Avoiding Social Media Scams

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Social networks are a great way to make connections and stay up-to-date with friends, family, colleagues, and more, but they can also be a tool for criminals to access information and trick people into falling for scams. The best way you can protect yourself is by remaining cautious and remembering that if something seems suspicious, it probably is. Familiarize yourself with the warning signs for common social media scams so you can protect yourself and your information.

Sweepstakes, Lottery, and Prize Scams

These are some of the most common scams. Targets are told they’ve won a large sum of money or some other type of grand prize, but must first pay a fee, typically via wire transfer, in order to receive their winnings. Before you do anything else, take a moment to research whomever is contacting you; try to find their official website and contact them directly via the phone number listed on their website and ask them to verify if you have actually won anything. And of course, remember that you can’t win a contest you haven’t entered, so that should always be a big red flag.

Hacked Profile Scams

Fraudsters will hack someone’s social media account and then infiltrate their direct messages to message people in the victim’s network, posing as them. The fraudsters might ask you to send them money and promise to pay you back, but they never do. Reach out to the person who you are seemingly communicating with and verify their request, but speak to them directly. Call them, speak to them in person, or ask their family and friends to see if their story checks out.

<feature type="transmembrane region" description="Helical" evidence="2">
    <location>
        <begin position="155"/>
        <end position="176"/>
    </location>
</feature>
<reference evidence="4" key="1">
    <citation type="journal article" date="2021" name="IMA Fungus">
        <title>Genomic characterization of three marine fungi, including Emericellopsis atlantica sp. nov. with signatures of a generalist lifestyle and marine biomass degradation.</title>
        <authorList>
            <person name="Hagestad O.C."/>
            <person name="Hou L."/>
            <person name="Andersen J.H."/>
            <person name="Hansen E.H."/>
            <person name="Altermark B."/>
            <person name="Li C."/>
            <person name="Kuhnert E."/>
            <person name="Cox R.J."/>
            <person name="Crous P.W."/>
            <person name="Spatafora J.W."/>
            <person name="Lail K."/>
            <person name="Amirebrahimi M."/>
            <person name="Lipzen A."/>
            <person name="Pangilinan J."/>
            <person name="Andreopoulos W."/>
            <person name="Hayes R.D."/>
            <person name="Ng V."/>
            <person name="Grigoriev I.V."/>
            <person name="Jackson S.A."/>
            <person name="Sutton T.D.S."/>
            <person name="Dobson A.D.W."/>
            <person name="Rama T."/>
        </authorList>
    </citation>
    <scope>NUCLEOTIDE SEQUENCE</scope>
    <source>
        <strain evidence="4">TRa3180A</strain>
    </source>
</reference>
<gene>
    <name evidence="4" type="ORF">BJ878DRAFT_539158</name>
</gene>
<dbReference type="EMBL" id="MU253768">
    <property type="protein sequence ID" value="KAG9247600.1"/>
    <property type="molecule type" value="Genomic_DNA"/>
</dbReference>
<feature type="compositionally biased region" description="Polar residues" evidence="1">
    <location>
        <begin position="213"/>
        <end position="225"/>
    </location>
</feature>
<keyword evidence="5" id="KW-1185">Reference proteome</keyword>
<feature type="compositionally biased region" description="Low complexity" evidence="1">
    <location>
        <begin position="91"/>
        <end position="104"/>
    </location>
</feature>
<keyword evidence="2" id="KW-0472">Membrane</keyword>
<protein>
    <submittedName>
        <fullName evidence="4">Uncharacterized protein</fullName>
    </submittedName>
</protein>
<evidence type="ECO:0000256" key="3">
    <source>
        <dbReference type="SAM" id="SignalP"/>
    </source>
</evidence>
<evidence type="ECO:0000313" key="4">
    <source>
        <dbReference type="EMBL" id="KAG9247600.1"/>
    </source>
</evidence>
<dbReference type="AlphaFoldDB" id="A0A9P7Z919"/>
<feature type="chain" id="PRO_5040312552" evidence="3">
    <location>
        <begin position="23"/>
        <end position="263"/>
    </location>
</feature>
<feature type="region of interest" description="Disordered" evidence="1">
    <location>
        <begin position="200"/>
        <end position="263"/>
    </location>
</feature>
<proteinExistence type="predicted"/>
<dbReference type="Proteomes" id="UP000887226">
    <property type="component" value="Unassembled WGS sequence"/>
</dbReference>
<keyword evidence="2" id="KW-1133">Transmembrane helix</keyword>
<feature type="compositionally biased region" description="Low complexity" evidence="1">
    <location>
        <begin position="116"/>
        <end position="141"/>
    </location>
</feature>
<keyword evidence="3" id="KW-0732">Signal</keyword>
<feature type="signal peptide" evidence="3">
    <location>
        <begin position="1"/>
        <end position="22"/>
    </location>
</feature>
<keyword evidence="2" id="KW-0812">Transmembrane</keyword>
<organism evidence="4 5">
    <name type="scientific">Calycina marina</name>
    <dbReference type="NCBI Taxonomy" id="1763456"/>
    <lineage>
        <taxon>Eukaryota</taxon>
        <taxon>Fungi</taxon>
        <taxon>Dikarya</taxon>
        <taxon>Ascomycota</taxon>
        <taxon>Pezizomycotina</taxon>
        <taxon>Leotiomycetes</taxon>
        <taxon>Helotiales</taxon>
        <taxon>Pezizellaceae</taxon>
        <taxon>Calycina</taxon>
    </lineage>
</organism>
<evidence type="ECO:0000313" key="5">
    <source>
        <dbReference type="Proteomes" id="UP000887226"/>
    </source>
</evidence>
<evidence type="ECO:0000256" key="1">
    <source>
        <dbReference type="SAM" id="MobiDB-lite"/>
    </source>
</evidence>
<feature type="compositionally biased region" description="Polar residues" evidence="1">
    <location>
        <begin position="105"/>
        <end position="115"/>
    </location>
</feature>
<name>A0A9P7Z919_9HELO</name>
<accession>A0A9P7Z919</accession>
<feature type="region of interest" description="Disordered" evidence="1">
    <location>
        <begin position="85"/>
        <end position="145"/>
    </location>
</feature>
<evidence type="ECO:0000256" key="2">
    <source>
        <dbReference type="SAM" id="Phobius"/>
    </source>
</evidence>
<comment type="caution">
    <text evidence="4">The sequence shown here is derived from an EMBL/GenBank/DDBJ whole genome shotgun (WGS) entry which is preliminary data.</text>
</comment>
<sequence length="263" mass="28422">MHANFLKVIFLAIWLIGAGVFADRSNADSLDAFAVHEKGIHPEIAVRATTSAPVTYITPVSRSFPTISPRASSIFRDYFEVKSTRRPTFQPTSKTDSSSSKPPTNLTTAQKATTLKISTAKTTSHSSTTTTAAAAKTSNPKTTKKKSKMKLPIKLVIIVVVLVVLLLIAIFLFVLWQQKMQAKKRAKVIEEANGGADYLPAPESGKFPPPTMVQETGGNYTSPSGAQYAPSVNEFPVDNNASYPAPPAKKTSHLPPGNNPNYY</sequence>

Investment Scams

Claims that you can earn several times what you invest sound promising, but are likely too good to be true. Don’t let yourself be fooled by promises of significant financial gain in return for a small initial investment. Be skeptical if someone contacts you claiming they can guarantee you a disproportionate return on your investment, especially if they attempt to pressure you into making a decision with a limited-time offer.

Job Offer Scams

Many of us occasionally make an idle wish to be able to earn lots of money with little work involved, but unfortunately this is little more than an unattainable dream for most. If you see an advertisement or receive a message offering guaranteed profits or a way to earn large sums of money, it’s natural to be curious. But then you’re asked to pay a fee to sign up, purchase a starter kit, or provide personal information. Be suspicious of guarantees to earn a lot of money for simple tasks, requirements to pay upfront for materials or training information (especially via gift cards or wire transfers), vague descriptions of what the job entails, or requests for personal information, especially your financial account information or Social Security Number.

Romance Scams